In 2018, a Robert Half company survey found that 66 percent of companies had broadened their health and wellness options in the past five years. Employees notice the trend, and they don’t want to be left out. As a result, wellness programs not only benefit current employees, but they’re also an important recruiting tool. Experts analyzed a number of surveys and found that 59 percent of employees think employers should strive to enhance the health of their workers. In this era of employment, employees want to work for businesses that invest in their well-being.

4. Wellness programs can generate health care savings

While it’s not guaranteed that a wellness program will create big savings at your company, many companies have done this successfully. According to a study by RAND, the average overall ROI for an employee wellness program is $1.50, meaning a return of $1.50 for every dollar that the employer invested in the program.

But most companies don’t see the cost savings immediately—they’re more of a long-term investment. Looking at the RAND study, this insight can be attributed to the fact that the employers’ wellness program had two components: a lifestyle management program and a disease management program. When the ROI was broken down by these two individual components, they found the ROI was $3.80 for disease management but only $0.50 for lifestyle management. According to this research, If employers are looking for a healthy ROI on their wellness programs, they should target employees who already have chronic diseases.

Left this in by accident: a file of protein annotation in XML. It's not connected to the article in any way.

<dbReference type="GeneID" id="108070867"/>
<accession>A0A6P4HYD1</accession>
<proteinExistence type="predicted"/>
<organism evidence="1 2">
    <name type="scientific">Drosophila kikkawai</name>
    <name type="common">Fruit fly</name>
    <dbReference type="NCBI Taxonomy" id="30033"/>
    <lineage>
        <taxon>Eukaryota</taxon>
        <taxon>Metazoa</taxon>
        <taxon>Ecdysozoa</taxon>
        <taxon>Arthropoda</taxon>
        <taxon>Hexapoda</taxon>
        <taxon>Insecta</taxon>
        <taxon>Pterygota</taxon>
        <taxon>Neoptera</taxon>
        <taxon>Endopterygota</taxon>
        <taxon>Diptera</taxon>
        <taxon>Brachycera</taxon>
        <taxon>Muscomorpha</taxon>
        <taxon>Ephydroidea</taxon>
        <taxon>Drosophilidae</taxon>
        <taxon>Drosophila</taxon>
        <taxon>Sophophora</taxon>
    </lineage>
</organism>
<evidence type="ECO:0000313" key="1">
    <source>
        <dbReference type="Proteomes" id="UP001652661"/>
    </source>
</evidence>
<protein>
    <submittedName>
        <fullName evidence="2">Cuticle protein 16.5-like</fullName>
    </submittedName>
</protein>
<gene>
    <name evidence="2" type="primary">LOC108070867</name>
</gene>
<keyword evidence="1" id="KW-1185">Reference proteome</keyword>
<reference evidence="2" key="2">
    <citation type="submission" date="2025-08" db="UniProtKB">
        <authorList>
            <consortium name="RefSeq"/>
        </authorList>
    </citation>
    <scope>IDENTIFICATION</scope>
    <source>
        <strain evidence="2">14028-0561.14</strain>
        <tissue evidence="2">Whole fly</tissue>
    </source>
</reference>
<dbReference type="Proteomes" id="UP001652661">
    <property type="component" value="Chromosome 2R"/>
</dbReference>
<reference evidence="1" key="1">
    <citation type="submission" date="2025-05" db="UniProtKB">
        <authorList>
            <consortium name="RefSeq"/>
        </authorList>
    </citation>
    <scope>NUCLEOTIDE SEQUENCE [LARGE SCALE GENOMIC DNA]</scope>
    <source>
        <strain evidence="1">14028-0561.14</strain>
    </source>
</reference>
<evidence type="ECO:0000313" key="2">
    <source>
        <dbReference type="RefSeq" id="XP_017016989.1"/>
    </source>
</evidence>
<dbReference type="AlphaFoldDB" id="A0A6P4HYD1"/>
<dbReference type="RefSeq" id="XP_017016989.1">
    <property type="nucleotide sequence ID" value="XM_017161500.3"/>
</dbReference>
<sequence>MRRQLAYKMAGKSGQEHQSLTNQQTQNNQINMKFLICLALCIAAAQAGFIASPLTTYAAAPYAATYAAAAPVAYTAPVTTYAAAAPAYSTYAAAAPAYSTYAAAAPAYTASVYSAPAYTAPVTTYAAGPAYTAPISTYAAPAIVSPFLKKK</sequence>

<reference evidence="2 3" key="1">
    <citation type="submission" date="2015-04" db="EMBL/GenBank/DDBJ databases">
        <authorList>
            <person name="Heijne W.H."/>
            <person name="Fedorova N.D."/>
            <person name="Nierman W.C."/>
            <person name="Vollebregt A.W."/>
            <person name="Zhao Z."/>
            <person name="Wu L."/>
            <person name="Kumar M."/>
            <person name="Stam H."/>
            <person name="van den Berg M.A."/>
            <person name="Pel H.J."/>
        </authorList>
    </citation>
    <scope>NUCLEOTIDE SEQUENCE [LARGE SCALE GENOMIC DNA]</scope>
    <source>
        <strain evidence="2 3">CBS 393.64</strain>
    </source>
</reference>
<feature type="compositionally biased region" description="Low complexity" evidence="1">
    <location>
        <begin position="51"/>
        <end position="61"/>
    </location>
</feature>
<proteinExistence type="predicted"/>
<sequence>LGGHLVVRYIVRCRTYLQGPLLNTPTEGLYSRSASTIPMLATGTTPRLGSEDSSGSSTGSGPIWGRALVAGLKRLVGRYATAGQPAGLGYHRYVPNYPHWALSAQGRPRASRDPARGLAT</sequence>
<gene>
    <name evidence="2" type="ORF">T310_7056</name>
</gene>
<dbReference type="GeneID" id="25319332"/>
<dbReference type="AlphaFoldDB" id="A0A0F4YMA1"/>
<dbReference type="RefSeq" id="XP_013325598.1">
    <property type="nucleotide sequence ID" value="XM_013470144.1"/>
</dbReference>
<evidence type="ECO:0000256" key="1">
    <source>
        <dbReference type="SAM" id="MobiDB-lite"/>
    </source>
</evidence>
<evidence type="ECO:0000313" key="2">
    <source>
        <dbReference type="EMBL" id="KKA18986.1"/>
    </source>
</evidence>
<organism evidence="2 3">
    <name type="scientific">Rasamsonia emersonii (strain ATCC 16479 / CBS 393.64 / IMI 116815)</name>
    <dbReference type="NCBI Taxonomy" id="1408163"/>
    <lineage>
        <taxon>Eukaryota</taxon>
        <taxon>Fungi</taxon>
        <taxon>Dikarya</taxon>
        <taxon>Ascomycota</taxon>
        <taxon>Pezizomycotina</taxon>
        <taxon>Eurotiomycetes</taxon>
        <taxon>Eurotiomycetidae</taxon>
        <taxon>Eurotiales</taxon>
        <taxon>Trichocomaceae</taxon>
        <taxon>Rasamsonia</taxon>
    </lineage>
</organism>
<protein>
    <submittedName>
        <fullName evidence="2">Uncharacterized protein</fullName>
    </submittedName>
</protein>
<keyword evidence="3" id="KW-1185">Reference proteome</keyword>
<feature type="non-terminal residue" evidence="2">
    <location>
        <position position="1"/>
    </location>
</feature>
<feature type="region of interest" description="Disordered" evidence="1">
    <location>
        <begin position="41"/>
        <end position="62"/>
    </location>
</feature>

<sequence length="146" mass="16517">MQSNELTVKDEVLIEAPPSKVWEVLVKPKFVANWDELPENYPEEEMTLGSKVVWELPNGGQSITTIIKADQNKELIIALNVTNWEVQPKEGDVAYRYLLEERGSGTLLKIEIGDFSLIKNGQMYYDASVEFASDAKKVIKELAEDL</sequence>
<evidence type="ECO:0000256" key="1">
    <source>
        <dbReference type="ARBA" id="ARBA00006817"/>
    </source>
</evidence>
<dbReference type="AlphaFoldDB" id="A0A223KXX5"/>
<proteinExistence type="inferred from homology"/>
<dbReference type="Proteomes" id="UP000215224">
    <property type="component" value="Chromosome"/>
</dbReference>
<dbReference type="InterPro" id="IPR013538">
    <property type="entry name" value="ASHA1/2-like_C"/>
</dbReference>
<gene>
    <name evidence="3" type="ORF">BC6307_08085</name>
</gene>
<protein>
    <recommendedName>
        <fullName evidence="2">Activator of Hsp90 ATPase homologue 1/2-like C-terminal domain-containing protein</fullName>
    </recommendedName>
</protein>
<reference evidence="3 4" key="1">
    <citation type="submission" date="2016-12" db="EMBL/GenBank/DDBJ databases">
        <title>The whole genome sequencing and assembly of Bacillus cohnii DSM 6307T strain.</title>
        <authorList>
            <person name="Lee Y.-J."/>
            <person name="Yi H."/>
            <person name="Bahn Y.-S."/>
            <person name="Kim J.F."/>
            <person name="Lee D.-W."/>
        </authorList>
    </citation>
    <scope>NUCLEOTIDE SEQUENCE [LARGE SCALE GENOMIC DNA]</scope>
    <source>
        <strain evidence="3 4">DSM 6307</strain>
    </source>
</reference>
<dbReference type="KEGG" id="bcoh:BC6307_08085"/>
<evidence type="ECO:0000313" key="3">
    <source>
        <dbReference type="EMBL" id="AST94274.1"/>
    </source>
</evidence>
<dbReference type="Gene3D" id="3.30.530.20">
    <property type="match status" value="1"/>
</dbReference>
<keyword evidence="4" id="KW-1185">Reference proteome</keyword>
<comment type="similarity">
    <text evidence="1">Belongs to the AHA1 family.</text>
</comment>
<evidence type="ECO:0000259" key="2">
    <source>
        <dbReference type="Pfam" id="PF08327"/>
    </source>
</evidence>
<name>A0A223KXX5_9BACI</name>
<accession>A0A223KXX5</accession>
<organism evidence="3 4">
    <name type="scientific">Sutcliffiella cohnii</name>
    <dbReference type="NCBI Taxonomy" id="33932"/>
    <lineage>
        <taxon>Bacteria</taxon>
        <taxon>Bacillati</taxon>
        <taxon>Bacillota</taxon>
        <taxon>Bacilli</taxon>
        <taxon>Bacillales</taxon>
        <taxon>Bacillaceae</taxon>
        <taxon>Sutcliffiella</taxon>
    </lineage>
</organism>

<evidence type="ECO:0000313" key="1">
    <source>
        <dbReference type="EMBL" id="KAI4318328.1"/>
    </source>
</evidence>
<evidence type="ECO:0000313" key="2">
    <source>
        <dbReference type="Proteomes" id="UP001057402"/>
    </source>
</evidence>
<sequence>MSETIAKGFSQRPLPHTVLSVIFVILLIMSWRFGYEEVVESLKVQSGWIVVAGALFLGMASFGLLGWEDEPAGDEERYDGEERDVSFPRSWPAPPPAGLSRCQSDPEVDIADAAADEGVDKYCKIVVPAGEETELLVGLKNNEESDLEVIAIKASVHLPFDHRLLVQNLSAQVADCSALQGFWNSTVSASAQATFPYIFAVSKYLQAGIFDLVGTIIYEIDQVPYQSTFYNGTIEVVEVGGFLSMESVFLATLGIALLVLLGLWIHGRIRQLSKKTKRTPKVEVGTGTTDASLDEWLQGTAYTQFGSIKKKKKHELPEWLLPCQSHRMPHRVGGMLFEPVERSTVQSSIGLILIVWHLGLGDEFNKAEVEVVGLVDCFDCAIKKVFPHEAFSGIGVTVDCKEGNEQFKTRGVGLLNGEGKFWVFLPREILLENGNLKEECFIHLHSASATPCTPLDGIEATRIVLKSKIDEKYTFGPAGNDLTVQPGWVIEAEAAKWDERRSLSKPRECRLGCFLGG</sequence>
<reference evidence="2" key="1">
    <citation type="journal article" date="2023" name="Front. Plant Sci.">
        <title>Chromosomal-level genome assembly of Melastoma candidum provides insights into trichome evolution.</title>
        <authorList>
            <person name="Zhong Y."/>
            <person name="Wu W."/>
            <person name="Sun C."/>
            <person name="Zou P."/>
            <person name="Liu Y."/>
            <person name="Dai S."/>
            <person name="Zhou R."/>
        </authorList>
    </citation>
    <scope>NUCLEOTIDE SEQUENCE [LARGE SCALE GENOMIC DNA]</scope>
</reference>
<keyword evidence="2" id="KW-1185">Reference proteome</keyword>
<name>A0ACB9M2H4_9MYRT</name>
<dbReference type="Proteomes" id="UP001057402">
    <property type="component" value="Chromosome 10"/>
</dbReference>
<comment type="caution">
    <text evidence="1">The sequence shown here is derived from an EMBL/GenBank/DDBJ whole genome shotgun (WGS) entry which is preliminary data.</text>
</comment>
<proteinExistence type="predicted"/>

5. Focusing on wellness can improve recruitment efforts

Employees want to find a job where their employers offer to help in meeting their health and wellness goals. New research from staffing firm OfficeTeam found that 73 percent of professionals surveyed said a company’s health and wellness offerings influenced their decision to work there. Employees weighted incentives that rewarded healthy behavior (26 percent) and fitness facilities or programs (23 percent) the highest.

It’s important to remember that your wellness program can’t replace the other major benefits your employees expect: vacation time, flexible hours, health insurance, remote options, for example. You can’t fool employees into thinking healthy snacks and a gym membership can substitute for work-life balance or expensive insurance premiums, so make sure your wellness programs are just a piece of the bigger benefits pie.

By prioritizing the health and well-being of your employees, you’ll be able to boost productivity, mold your culture, and save money in the long run.  All of this concrete evidence supports businesses incorporating wellness programs into their comprehensive benefits plan, but these programs come in all shapes and sizes—there’s no one way to do it at every company. The overall effectiveness of your program will depend on finding the right wellness benefits for your employees and company culture, and there’s no better time to start investing in your employees.

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Tags: Human Resources